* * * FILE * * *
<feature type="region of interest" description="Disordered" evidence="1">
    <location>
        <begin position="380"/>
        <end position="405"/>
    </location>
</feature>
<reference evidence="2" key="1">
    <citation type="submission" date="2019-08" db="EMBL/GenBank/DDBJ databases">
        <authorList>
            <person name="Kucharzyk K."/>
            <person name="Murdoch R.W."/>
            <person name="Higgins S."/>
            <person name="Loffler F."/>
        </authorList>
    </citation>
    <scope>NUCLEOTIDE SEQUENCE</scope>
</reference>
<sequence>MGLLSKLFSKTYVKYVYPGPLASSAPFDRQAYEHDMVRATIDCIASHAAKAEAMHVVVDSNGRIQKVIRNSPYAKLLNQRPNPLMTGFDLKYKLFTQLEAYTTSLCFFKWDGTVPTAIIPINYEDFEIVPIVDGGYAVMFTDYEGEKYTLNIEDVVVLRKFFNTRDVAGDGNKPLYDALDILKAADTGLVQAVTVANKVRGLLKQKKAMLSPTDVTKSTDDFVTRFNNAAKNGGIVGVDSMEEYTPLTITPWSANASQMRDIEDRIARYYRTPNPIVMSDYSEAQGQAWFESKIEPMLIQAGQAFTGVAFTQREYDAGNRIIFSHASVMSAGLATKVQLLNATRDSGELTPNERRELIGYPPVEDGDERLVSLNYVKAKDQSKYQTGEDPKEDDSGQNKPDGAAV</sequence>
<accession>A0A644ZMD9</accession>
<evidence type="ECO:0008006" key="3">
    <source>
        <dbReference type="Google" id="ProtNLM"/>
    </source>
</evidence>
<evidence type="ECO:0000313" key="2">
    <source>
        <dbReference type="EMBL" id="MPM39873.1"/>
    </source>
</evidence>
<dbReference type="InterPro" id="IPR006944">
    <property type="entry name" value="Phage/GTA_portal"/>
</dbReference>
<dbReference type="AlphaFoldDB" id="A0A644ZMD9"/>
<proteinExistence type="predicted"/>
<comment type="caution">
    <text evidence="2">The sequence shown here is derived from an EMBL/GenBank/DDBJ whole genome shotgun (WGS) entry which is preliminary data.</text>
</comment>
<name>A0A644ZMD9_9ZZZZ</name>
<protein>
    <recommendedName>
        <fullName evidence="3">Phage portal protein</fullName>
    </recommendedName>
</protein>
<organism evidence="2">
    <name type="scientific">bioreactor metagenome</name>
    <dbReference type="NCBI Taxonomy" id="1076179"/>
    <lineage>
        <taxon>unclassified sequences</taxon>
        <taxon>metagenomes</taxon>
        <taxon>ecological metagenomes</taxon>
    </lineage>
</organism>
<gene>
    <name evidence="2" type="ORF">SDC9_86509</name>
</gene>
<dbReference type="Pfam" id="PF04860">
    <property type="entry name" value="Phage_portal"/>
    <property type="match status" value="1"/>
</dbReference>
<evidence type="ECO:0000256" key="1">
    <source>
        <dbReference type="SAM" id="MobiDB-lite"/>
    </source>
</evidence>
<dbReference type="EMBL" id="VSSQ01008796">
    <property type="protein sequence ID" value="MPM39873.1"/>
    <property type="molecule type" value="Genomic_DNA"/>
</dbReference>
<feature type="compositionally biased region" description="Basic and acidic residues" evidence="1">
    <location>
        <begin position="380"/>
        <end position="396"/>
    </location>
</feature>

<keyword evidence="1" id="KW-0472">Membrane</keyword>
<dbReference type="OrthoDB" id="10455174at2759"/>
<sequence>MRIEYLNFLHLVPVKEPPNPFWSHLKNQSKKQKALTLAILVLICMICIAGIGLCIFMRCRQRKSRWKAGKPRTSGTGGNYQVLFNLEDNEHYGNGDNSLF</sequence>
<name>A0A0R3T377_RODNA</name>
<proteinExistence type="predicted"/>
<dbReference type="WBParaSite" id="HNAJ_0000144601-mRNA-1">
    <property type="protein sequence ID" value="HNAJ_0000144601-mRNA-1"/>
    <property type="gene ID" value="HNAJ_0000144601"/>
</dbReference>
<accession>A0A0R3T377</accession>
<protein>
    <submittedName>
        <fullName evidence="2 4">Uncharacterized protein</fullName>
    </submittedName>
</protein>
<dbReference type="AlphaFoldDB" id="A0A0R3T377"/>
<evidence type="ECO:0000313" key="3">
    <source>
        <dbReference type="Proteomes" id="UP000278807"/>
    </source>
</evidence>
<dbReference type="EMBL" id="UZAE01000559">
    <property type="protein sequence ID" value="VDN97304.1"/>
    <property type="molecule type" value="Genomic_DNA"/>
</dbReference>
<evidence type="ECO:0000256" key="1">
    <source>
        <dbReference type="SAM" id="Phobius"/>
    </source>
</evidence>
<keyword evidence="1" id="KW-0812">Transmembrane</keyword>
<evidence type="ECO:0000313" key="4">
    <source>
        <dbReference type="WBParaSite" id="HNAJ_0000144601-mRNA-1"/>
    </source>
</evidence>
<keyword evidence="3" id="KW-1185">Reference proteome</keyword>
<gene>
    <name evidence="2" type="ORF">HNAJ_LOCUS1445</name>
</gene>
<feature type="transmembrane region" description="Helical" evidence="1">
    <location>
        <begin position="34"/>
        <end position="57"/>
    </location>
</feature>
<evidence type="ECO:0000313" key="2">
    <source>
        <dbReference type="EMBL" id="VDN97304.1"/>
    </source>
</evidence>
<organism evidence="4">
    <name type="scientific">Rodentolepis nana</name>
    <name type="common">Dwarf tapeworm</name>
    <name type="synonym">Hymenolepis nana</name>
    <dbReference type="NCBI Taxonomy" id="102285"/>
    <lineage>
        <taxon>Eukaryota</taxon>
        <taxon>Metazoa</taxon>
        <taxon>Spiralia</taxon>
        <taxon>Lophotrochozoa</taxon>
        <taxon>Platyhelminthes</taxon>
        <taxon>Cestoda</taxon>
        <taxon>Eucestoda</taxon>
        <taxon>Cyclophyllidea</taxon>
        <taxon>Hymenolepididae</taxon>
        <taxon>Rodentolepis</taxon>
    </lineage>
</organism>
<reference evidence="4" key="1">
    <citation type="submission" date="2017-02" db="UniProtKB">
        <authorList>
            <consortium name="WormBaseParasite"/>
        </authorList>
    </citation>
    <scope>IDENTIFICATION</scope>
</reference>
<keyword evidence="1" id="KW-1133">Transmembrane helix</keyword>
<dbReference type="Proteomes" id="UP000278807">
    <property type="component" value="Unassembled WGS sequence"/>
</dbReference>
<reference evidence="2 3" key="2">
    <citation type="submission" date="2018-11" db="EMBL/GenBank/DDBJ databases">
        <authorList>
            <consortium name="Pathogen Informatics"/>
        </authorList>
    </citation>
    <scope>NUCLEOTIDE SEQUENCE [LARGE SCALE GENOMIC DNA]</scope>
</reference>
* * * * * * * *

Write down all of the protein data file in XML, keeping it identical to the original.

<feature type="region of interest" description="Disordered" evidence="1">
    <location>
        <begin position="380"/>
        <end position="405"/>
    </location>
</feature>
<reference evidence="2" key="1">
    <citation type="submission" date="2019-08" db="EMBL/GenBank/DDBJ databases">
        <authorList>
            <person name="Kucharzyk K."/>
            <person name="Murdoch R.W."/>
            <person name="Higgins S."/>
            <person name="Loffler F."/>
        </authorList>
    </citation>
    <scope>NUCLEOTIDE SEQUENCE</scope>
</reference>
<sequence>MGLLSKLFSKTYVKYVYPGPLASSAPFDRQAYEHDMVRATIDCIASHAAKAEAMHVVVDSNGRIQKVIRNSPYAKLLNQRPNPLMTGFDLKYKLFTQLEAYTTSLCFFKWDGTVPTAIIPINYEDFEIVPIVDGGYAVMFTDYEGEKYTLNIEDVVVLRKFFNTRDVAGDGNKPLYDALDILKAADTGLVQAVTVANKVRGLLKQKKAMLSPTDVTKSTDDFVTRFNNAAKNGGIVGVDSMEEYTPLTITPWSANASQMRDIEDRIARYYRTPNPIVMSDYSEAQGQAWFESKIEPMLIQAGQAFTGVAFTQREYDAGNRIIFSHASVMSAGLATKVQLLNATRDSGELTPNERRELIGYPPVEDGDERLVSLNYVKAKDQSKYQTGEDPKEDDSGQNKPDGAAV</sequence>
<accession>A0A644ZMD9</accession>
<evidence type="ECO:0008006" key="3">
    <source>
        <dbReference type="Google" id="ProtNLM"/>
    </source>
</evidence>
<evidence type="ECO:0000313" key="2">
    <source>
        <dbReference type="EMBL" id="MPM39873.1"/>
    </source>
</evidence>
<dbReference type="InterPro" id="IPR006944">
    <property type="entry name" value="Phage/GTA_portal"/>
</dbReference>
<dbReference type="AlphaFoldDB" id="A0A644ZMD9"/>
<proteinExistence type="predicted"/>
<comment type="caution">
    <text evidence="2">The sequence shown here is derived from an EMBL/GenBank/DDBJ whole genome shotgun (WGS) entry which is preliminary data.</text>
</comment>
<name>A0A644ZMD9_9ZZZZ</name>
<protein>
    <recommendedName>
        <fullName evidence="3">Phage portal protein</fullName>
    </recommendedName>
</protein>
<organism evidence="2">
    <name type="scientific">bioreactor metagenome</name>
    <dbReference type="NCBI Taxonomy" id="1076179"/>
    <lineage>
        <taxon>unclassified sequences</taxon>
        <taxon>metagenomes</taxon>
        <taxon>ecological metagenomes</taxon>
    </lineage>
</organism>
<gene>
    <name evidence="2" type="ORF">SDC9_86509</name>
</gene>
<dbReference type="Pfam" id="PF04860">
    <property type="entry name" value="Phage_portal"/>
    <property type="match status" value="1"/>
</dbReference>
<evidence type="ECO:0000256" key="1">
    <source>
        <dbReference type="SAM" id="MobiDB-lite"/>
    </source>
</evidence>
<dbReference type="EMBL" id="VSSQ01008796">
    <property type="protein sequence ID" value="MPM39873.1"/>
    <property type="molecule type" value="Genomic_DNA"/>
</dbReference>
<feature type="compositionally biased region" description="Basic and acidic residues" evidence="1">
    <location>
        <begin position="380"/>
        <end position="396"/>
    </location>
</feature>

<keyword evidence="1" id="KW-0472">Membrane</keyword>
<dbReference type="OrthoDB" id="10455174at2759"/>
<sequence>MRIEYLNFLHLVPVKEPPNPFWSHLKNQSKKQKALTLAILVLICMICIAGIGLCIFMRCRQRKSRWKAGKPRTSGTGGNYQVLFNLEDNEHYGNGDNSLF</sequence>
<name>A0A0R3T377_RODNA</name>
<proteinExistence type="predicted"/>
<dbReference type="WBParaSite" id="HNAJ_0000144601-mRNA-1">
    <property type="protein sequence ID" value="HNAJ_0000144601-mRNA-1"/>
    <property type="gene ID" value="HNAJ_0000144601"/>
</dbReference>
<accession>A0A0R3T377</accession>
<protein>
    <submittedName>
        <fullName evidence="2 4">Uncharacterized protein</fullName>
    </submittedName>
</protein>
<dbReference type="AlphaFoldDB" id="A0A0R3T377"/>
<evidence type="ECO:0000313" key="3">
    <source>
        <dbReference type="Proteomes" id="UP000278807"/>
    </source>
</evidence>
<dbReference type="EMBL" id="UZAE01000559">
    <property type="protein sequence ID" value="VDN97304.1"/>
    <property type="molecule type" value="Genomic_DNA"/>
</dbReference>
<evidence type="ECO:0000256" key="1">
    <source>
        <dbReference type="SAM" id="Phobius"/>
    </source>
</evidence>
<keyword evidence="1" id="KW-0812">Transmembrane</keyword>
<evidence type="ECO:0000313" key="4">
    <source>
        <dbReference type="WBParaSite" id="HNAJ_0000144601-mRNA-1"/>
    </source>
</evidence>
<keyword evidence="3" id="KW-1185">Reference proteome</keyword>
<gene>
    <name evidence="2" type="ORF">HNAJ_LOCUS1445</name>
</gene>
<feature type="transmembrane region" description="Helical" evidence="1">
    <location>
        <begin position="34"/>
        <end position="57"/>
    </location>
</feature>
<evidence type="ECO:0000313" key="2">
    <source>
        <dbReference type="EMBL" id="VDN97304.1"/>
    </source>
</evidence>
<organism evidence="4">
    <name type="scientific">Rodentolepis nana</name>
    <name type="common">Dwarf tapeworm</name>
    <name type="synonym">Hymenolepis nana</name>
    <dbReference type="NCBI Taxonomy" id="102285"/>
    <lineage>
        <taxon>Eukaryota</taxon>
        <taxon>Metazoa</taxon>
        <taxon>Spiralia</taxon>
        <taxon>Lophotrochozoa</taxon>
        <taxon>Platyhelminthes</taxon>
        <taxon>Cestoda</taxon>
        <taxon>Eucestoda</taxon>
        <taxon>Cyclophyllidea</taxon>
        <taxon>Hymenolepididae</taxon>
        <taxon>Rodentolepis</taxon>
    </lineage>
</organism>
<reference evidence="4" key="1">
    <citation type="submission" date="2017-02" db="UniProtKB">
        <authorList>
            <consortium name="WormBaseParasite"/>
        </authorList>
    </citation>
    <scope>IDENTIFICATION</scope>
</reference>
<keyword evidence="1" id="KW-1133">Transmembrane helix</keyword>
<dbReference type="Proteomes" id="UP000278807">
    <property type="component" value="Unassembled WGS sequence"/>
</dbReference>
<reference evidence="2 3" key="2">
    <citation type="submission" date="2018-11" db="EMBL/GenBank/DDBJ databases">
        <authorList>
            <consortium name="Pathogen Informatics"/>
        </authorList>
    </citation>
    <scope>NUCLEOTIDE SEQUENCE [LARGE SCALE GENOMIC DNA]</scope>
</reference>